And then the pandemic hit. And I realized that if my husband gets the coronavirus when care is in critically short supply, he will not survive such a decision. The criteria are against him. He’s 75. He has a blood cancer that weakens his immune system. Regardless of the virus, doctors give him only about three more years to live. No ventilator for him; off he would go to palliative care, where he would die.
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Panicked, I find myself defaulting to the philosopher’s go-to response when the implications don’t serve her interests: Surely there are other ways to think about this. Other values—beyond life-years—are important too. Wisdom, for example. If the triage decision were to maximize wisdom, my husband would survive, and so would all he knows about birds and salamanders and scientific reasoning and making a grandkid laugh. Every day, I ask him to tell me about something he knows that I don’t. What is that bird calling in the hedge? How does a meadowlark learn to sing? How does soap kill a virus? Where does courage come from? The only question he hasn’t been able to answer is: How will I live without you?
When doctors let the wise ones die and when the virus takes older people at an accelerated rate, society loses the grace and experience that comes with advancing age. I am not saying that the young ones aren’t magnificent and worthy. They are. I’m just pointing out that it will be painful to learn all over again what their elders have come to know. I’m just saying that the choices are maybe more complicated than what I teach. I’m just saying that the choices are sad.
Another value beyond both life and wisdom is love. I love this man. Love is good. Maximize it. Do not let it die. But maybe love doesn’t die, the way sick old men tend to do. Which is why, along with bleach and peanut butter, I am stocking up on memories. What does it feel like to hug this man, straight and strong as a ponderosa pine? What does it feel like to wriggle closer to his warmth on the couch? What flashes exactly, when he flashes a smile and I light up? What sort of pleasure is it precisely to climb into bed beside his protective bulk?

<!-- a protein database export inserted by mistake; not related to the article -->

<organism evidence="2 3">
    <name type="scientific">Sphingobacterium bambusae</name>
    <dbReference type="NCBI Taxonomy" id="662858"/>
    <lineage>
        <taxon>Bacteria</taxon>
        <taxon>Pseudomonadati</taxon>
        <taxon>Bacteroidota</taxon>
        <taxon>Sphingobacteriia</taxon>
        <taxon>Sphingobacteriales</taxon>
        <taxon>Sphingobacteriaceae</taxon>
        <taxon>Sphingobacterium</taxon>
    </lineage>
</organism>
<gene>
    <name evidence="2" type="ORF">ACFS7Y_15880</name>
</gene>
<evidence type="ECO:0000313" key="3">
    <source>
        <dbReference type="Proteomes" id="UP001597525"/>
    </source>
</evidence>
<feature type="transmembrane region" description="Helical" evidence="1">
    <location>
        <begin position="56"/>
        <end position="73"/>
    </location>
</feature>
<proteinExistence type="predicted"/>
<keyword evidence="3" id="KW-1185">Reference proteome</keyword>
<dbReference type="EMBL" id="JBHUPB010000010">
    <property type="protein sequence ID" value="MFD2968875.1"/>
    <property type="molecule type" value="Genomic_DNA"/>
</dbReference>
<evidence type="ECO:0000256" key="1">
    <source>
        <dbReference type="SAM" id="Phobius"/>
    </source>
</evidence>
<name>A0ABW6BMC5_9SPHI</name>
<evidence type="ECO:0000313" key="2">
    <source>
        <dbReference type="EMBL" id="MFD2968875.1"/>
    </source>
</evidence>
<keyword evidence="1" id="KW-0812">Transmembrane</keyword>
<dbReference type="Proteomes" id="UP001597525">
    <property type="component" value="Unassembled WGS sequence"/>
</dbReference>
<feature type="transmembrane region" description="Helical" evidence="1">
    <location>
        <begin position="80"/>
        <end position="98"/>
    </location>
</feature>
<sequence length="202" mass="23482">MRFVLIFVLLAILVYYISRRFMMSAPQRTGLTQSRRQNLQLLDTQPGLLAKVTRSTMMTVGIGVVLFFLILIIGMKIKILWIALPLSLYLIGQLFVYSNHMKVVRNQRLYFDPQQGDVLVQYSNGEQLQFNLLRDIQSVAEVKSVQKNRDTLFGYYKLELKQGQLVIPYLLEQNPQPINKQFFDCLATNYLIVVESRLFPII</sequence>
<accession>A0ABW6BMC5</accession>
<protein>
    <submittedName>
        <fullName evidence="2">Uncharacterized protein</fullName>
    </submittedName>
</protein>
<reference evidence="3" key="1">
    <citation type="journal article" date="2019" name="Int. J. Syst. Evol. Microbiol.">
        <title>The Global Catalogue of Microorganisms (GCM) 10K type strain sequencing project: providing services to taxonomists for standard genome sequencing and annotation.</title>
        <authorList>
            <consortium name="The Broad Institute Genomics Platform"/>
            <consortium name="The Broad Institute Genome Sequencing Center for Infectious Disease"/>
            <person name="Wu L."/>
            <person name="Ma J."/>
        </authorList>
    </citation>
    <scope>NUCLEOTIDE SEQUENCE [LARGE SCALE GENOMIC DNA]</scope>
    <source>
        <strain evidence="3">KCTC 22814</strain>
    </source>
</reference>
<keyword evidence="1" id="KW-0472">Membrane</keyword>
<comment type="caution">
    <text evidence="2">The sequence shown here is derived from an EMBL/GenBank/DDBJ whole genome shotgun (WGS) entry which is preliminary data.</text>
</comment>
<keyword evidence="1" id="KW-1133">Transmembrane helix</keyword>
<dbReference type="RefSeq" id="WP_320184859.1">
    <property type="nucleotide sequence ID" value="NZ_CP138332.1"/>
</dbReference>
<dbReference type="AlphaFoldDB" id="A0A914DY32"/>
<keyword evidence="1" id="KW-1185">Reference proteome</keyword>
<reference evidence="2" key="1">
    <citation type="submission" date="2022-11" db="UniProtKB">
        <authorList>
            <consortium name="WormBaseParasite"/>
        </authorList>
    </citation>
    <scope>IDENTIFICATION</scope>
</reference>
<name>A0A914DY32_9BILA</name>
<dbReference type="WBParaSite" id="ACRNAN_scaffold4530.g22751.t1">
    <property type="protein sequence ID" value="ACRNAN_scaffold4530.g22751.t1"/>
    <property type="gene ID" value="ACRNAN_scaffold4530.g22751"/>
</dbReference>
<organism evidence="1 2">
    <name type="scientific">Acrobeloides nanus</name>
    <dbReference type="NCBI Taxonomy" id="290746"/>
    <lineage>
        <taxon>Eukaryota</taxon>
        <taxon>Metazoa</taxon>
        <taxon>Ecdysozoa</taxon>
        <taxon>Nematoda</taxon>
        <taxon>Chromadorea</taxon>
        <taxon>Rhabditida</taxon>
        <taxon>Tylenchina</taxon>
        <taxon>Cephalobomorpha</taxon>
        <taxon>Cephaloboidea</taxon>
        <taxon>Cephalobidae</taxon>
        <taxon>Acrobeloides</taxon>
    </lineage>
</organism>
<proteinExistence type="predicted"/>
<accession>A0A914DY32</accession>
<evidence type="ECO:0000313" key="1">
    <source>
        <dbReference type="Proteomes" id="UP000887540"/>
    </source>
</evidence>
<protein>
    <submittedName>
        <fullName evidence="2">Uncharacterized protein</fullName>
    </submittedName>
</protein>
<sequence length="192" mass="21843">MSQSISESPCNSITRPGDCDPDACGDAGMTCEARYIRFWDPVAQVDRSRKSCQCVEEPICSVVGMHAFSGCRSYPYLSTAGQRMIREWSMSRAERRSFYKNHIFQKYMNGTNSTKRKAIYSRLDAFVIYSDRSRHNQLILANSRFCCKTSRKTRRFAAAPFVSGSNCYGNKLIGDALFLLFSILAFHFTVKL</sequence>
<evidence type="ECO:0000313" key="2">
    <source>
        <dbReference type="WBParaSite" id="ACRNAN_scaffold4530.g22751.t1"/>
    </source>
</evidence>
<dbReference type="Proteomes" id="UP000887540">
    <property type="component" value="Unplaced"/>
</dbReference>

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Maybe to save the life of the person who has the most years remaining makes moral sense—but surely only if each life-year counts as one. Do the ethicists know how much sweeter and deeper the years become the moment your husband is told “You probably have about three years left”? Never has morning light been more beautiful, washed green by the fir trees and huckleberries. Never has rain fallen so softly or a neighbor’s child bounced a basketball with such grace. Never does a touch feel so warm on the skin. The smell of a newly mown lawn is a miracle. Done with striving, done with competing, these are years of gratitude and giving back.